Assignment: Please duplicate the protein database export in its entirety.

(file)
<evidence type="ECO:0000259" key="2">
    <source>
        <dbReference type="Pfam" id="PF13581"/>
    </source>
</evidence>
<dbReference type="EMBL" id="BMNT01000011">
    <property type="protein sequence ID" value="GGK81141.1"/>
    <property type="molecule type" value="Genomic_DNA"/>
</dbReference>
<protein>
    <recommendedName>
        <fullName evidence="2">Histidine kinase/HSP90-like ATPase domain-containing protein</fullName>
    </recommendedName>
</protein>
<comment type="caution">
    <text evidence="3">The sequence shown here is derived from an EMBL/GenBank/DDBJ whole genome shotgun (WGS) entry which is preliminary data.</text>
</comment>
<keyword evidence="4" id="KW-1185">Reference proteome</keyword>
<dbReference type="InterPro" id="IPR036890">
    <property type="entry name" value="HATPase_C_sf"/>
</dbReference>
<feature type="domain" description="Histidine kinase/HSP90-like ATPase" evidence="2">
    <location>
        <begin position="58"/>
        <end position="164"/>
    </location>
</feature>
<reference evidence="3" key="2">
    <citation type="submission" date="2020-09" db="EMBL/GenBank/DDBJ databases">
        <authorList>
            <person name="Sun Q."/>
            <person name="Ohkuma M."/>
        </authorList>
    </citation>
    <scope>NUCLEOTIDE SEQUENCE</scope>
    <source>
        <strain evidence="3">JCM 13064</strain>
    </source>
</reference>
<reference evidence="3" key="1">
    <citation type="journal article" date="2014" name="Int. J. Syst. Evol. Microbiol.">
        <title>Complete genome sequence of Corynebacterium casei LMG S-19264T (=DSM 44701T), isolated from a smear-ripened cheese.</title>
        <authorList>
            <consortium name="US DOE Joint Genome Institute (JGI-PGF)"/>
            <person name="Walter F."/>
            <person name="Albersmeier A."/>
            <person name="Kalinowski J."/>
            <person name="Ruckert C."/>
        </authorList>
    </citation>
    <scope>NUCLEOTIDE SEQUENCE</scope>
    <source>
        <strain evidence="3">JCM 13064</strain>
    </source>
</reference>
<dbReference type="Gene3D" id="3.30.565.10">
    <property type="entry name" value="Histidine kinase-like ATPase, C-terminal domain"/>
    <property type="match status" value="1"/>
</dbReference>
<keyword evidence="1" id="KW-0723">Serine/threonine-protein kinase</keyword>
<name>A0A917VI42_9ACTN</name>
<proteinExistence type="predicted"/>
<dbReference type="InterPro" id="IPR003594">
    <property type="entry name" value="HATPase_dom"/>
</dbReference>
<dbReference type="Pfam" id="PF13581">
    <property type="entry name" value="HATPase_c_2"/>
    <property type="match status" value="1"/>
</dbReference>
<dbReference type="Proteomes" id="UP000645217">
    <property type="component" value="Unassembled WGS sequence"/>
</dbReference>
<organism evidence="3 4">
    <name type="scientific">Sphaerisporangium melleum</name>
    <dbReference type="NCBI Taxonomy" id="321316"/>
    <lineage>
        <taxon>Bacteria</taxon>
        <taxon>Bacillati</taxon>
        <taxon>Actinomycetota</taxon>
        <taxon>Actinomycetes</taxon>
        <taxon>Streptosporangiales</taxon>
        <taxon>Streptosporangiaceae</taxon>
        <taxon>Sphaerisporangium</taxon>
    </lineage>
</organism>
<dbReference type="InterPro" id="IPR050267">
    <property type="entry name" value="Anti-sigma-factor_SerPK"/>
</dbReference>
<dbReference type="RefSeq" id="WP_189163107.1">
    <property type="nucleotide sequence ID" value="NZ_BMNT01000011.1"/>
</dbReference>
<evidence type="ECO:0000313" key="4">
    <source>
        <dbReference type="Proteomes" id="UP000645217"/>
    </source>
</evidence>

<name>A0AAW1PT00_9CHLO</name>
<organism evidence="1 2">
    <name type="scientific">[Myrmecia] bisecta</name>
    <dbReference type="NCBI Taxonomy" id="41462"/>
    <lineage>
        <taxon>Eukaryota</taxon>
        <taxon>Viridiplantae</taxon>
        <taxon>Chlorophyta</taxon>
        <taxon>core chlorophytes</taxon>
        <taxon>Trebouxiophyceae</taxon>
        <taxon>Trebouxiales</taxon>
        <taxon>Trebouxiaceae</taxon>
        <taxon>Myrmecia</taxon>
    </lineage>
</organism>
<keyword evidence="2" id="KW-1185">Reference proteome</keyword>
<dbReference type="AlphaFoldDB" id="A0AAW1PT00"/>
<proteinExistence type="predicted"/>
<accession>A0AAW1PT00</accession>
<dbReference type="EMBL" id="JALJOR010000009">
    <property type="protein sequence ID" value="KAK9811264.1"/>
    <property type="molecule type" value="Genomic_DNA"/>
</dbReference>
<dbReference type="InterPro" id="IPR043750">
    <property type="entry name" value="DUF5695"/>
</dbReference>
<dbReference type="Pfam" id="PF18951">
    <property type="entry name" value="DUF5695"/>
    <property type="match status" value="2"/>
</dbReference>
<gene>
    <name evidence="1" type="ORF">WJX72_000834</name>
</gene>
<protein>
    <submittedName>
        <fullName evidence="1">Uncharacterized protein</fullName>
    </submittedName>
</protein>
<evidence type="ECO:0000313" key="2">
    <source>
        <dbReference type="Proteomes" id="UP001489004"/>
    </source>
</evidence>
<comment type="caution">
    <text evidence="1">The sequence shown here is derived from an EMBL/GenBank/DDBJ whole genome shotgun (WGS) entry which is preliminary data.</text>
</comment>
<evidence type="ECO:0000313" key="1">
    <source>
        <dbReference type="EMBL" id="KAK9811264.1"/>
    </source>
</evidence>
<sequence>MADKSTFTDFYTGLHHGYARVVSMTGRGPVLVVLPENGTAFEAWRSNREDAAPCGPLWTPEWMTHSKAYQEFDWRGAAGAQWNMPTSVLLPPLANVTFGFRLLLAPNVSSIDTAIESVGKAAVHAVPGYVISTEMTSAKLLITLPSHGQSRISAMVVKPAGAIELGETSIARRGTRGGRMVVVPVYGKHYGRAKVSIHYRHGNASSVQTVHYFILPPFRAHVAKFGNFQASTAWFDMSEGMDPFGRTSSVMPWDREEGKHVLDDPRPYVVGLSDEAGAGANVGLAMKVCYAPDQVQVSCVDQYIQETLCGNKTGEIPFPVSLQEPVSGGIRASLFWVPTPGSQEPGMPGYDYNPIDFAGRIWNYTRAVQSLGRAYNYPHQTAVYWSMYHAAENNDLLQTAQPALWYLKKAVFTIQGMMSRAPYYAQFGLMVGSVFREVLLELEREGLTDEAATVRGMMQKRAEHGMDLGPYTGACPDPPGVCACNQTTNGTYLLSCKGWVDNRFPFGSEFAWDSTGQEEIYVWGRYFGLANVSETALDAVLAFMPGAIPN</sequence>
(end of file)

<evidence type="ECO:0000259" key="2">
    <source>
        <dbReference type="Pfam" id="PF13581"/>
    </source>
</evidence>
<dbReference type="EMBL" id="BMNT01000011">
    <property type="protein sequence ID" value="GGK81141.1"/>
    <property type="molecule type" value="Genomic_DNA"/>
</dbReference>
<protein>
    <recommendedName>
        <fullName evidence="2">Histidine kinase/HSP90-like ATPase domain-containing protein</fullName>
    </recommendedName>
</protein>
<comment type="caution">
    <text evidence="3">The sequence shown here is derived from an EMBL/GenBank/DDBJ whole genome shotgun (WGS) entry which is preliminary data.</text>
</comment>
<keyword evidence="4" id="KW-1185">Reference proteome</keyword>
<dbReference type="InterPro" id="IPR036890">
    <property type="entry name" value="HATPase_C_sf"/>
</dbReference>
<feature type="domain" description="Histidine kinase/HSP90-like ATPase" evidence="2">
    <location>
        <begin position="58"/>
        <end position="164"/>
    </location>
</feature>
<reference evidence="3" key="2">
    <citation type="submission" date="2020-09" db="EMBL/GenBank/DDBJ databases">
        <authorList>
            <person name="Sun Q."/>
            <person name="Ohkuma M."/>
        </authorList>
    </citation>
    <scope>NUCLEOTIDE SEQUENCE</scope>
    <source>
        <strain evidence="3">JCM 13064</strain>
    </source>
</reference>
<reference evidence="3" key="1">
    <citation type="journal article" date="2014" name="Int. J. Syst. Evol. Microbiol.">
        <title>Complete genome sequence of Corynebacterium casei LMG S-19264T (=DSM 44701T), isolated from a smear-ripened cheese.</title>
        <authorList>
            <consortium name="US DOE Joint Genome Institute (JGI-PGF)"/>
            <person name="Walter F."/>
            <person name="Albersmeier A."/>
            <person name="Kalinowski J."/>
            <person name="Ruckert C."/>
        </authorList>
    </citation>
    <scope>NUCLEOTIDE SEQUENCE</scope>
    <source>
        <strain evidence="3">JCM 13064</strain>
    </source>
</reference>
<dbReference type="Gene3D" id="3.30.565.10">
    <property type="entry name" value="Histidine kinase-like ATPase, C-terminal domain"/>
    <property type="match status" value="1"/>
</dbReference>
<keyword evidence="1" id="KW-0723">Serine/threonine-protein kinase</keyword>
<name>A0A917VI42_9ACTN</name>
<proteinExistence type="predicted"/>
<dbReference type="InterPro" id="IPR003594">
    <property type="entry name" value="HATPase_dom"/>
</dbReference>
<dbReference type="Pfam" id="PF13581">
    <property type="entry name" value="HATPase_c_2"/>
    <property type="match status" value="1"/>
</dbReference>
<dbReference type="Proteomes" id="UP000645217">
    <property type="component" value="Unassembled WGS sequence"/>
</dbReference>
<organism evidence="3 4">
    <name type="scientific">Sphaerisporangium melleum</name>
    <dbReference type="NCBI Taxonomy" id="321316"/>
    <lineage>
        <taxon>Bacteria</taxon>
        <taxon>Bacillati</taxon>
        <taxon>Actinomycetota</taxon>
        <taxon>Actinomycetes</taxon>
        <taxon>Streptosporangiales</taxon>
        <taxon>Streptosporangiaceae</taxon>
        <taxon>Sphaerisporangium</taxon>
    </lineage>
</organism>
<dbReference type="InterPro" id="IPR050267">
    <property type="entry name" value="Anti-sigma-factor_SerPK"/>
</dbReference>
<dbReference type="RefSeq" id="WP_189163107.1">
    <property type="nucleotide sequence ID" value="NZ_BMNT01000011.1"/>
</dbReference>
<evidence type="ECO:0000313" key="4">
    <source>
        <dbReference type="Proteomes" id="UP000645217"/>
    </source>
</evidence>

<name>A0AAW1PT00_9CHLO</name>
<organism evidence="1 2">
    <name type="scientific">[Myrmecia] bisecta</name>
    <dbReference type="NCBI Taxonomy" id="41462"/>
    <lineage>
        <taxon>Eukaryota</taxon>
        <taxon>Viridiplantae</taxon>
        <taxon>Chlorophyta</taxon>
        <taxon>core chlorophytes</taxon>
        <taxon>Trebouxiophyceae</taxon>
        <taxon>Trebouxiales</taxon>
        <taxon>Trebouxiaceae</taxon>
        <taxon>Myrmecia</taxon>
    </lineage>
</organism>
<keyword evidence="2" id="KW-1185">Reference proteome</keyword>
<dbReference type="AlphaFoldDB" id="A0AAW1PT00"/>
<proteinExistence type="predicted"/>
<accession>A0AAW1PT00</accession>
<dbReference type="EMBL" id="JALJOR010000009">
    <property type="protein sequence ID" value="KAK9811264.1"/>
    <property type="molecule type" value="Genomic_DNA"/>
</dbReference>
<dbReference type="InterPro" id="IPR043750">
    <property type="entry name" value="DUF5695"/>
</dbReference>
<dbReference type="Pfam" id="PF18951">
    <property type="entry name" value="DUF5695"/>
    <property type="match status" value="2"/>
</dbReference>
<gene>
    <name evidence="1" type="ORF">WJX72_000834</name>
</gene>
<protein>
    <submittedName>
        <fullName evidence="1">Uncharacterized protein</fullName>
    </submittedName>
</protein>
<evidence type="ECO:0000313" key="2">
    <source>
        <dbReference type="Proteomes" id="UP001489004"/>
    </source>
</evidence>
<comment type="caution">
    <text evidence="1">The sequence shown here is derived from an EMBL/GenBank/DDBJ whole genome shotgun (WGS) entry which is preliminary data.</text>
</comment>
<evidence type="ECO:0000313" key="1">
    <source>
        <dbReference type="EMBL" id="KAK9811264.1"/>
    </source>
</evidence>
<sequence>MADKSTFTDFYTGLHHGYARVVSMTGRGPVLVVLPENGTAFEAWRSNREDAAPCGPLWTPEWMTHSKAYQEFDWRGAAGAQWNMPTSVLLPPLANVTFGFRLLLAPNVSSIDTAIESVGKAAVHAVPGYVISTEMTSAKLLITLPSHGQSRISAMVVKPAGAIELGETSIARRGTRGGRMVVVPVYGKHYGRAKVSIHYRHGNASSVQTVHYFILPPFRAHVAKFGNFQASTAWFDMSEGMDPFGRTSSVMPWDREEGKHVLDDPRPYVVGLSDEAGAGANVGLAMKVCYAPDQVQVSCVDQYIQETLCGNKTGEIPFPVSLQEPVSGGIRASLFWVPTPGSQEPGMPGYDYNPIDFAGRIWNYTRAVQSLGRAYNYPHQTAVYWSMYHAAENNDLLQTAQPALWYLKKAVFTIQGMMSRAPYYAQFGLMVGSVFREVLLELEREGLTDEAATVRGMMQKRAEHGMDLGPYTGACPDPPGVCACNQTTNGTYLLSCKGWVDNRFPFGSEFAWDSTGQEEIYVWGRYFGLANVSETALDAVLAFMPGAIPN</sequence>